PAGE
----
Training organisations should double-check that they have an authorised copy of the training and assessment resources from the publisher of the resource before using them for training purposes.
In a number of audits, the regulatory body has requested proof of purchase because a number of stakeholders are aware that there are some offenders in the sector who do not purchase the actual copies of the resources, resell when they do not have authority, or obtain materials in other illegal ways.
The benefits of confirming the authorised copy
There are a number of advantages to confirming the licence of your training and assessment materials, including the fact that licensed resources are usually linked to a quality assurance guarantee and are usually eligible for free updates, which you do not receive if you obtain the resources in an illegal manner, as well as the fact that making and distributing resources that you are not licenced for is likely to infringe copyright and may be a criminal offence. This can also affect your reputation and registration under the governance and copyright clauses (Clause 8.5, particularly of Standards for Registered Training Organisations 2015, provides: “The RTO complies with Commonwealth, State and Territory legislation and regulatory requirements relevant to its operations.”)
In addition, when applying for accreditation of a VET course, the national template requires that the applicant must:
Provide evidence that the applicant for accreditation either owns, or is licensed to exploit the copyright in any units of competency or modules. Include the name of the legal entity or individuals who own the copyright.
Copyright legislation in Australia
Training and assessment resources will generally be protected by copyright in Australia under the Copyright Act 1968 (Cth). Copying and distributing these resources without the appropriate licence will usually be an infringement of copyright.
You may be aware of the Statutory Education Licence that is administered by the Copyright Agency. You need to pay the Copyright Agency an annual fee to obtain this licence. However, the Statutory Education Licence does not permit copying or transmitting an electronic copy of 100% of a resource if it is commercially available, but only allows use of a reasonable portion (eg 10%). Copying or transmitting an amount of the resource that would unreasonably prejudice the legitimate interests of the copyright owner is outside this licence. If you want to use more than a reasonable portion of someone else’s training and assessment resources, you will need to obtain a licence from the copyright owner or you will infringe copyright.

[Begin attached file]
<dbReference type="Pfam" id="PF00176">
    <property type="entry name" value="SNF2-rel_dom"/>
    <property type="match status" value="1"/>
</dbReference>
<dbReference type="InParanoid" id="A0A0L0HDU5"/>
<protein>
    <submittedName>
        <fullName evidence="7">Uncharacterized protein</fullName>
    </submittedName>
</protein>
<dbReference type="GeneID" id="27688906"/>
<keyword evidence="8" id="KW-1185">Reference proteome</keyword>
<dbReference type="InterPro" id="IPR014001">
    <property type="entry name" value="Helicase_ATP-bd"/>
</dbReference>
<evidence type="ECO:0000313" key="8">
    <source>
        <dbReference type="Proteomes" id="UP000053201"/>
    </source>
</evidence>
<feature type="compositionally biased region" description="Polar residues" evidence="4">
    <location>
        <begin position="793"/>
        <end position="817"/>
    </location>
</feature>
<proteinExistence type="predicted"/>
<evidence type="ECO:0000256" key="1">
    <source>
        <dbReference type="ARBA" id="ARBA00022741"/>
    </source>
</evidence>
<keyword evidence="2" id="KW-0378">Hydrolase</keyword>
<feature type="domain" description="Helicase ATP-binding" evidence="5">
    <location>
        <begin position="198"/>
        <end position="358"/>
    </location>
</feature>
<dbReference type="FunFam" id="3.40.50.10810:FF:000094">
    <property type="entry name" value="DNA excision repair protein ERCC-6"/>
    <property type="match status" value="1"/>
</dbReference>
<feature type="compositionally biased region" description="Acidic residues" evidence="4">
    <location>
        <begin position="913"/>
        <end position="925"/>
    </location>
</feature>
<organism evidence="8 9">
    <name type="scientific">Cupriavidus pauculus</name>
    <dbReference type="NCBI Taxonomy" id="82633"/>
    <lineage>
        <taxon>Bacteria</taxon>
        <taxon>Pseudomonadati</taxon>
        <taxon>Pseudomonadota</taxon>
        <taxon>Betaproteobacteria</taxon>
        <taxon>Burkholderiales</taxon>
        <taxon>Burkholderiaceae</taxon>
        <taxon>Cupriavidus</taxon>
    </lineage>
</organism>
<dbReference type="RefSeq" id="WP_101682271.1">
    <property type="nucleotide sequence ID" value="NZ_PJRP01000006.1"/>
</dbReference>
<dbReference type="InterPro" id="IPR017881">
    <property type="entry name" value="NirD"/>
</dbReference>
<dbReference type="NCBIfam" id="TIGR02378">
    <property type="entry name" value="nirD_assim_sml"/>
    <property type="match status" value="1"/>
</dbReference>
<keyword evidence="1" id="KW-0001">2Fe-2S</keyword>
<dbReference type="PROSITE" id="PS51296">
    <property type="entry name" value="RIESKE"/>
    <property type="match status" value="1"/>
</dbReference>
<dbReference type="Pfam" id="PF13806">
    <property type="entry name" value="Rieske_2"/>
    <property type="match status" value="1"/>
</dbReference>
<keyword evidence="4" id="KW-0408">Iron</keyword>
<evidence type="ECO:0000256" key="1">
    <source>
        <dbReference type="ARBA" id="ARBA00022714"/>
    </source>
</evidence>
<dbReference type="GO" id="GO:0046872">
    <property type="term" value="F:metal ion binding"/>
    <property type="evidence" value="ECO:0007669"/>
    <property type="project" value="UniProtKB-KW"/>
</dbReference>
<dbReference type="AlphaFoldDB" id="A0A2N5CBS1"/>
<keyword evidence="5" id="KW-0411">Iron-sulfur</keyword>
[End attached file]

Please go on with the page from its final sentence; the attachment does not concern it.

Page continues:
The consequences of copyright infringement can be significant. A court can order you to stop infringing and you could be liable for compensatory damages or have to pay the amount of your profits from using the unauthorised resource as well as handing over infringing copies to the copyright owner. You may even have to pay “additional damages”. These are a form of punitive damages that can often be more than the compensation payable. Plus, if the matter goes to court, there can be adverse publicity as well having your business tied up in litigation for a significant period of time. All this just to try and avoid a fee. Copyright infringement is not worth it.
For more information see the ASQA web page on RTOs and copyright: asqa.gov.au
By Sukh Sandhu and Margaret Ryan
Margaret Ryan is a lawyer and trade marks attorney with over 30 years’ experience in intellectual property, including copyright, and consumer protection law, working with organisations to find solutions, maximise the value of their IP and protect their business. IP by Margaret® – www.ipbymargaret.com.au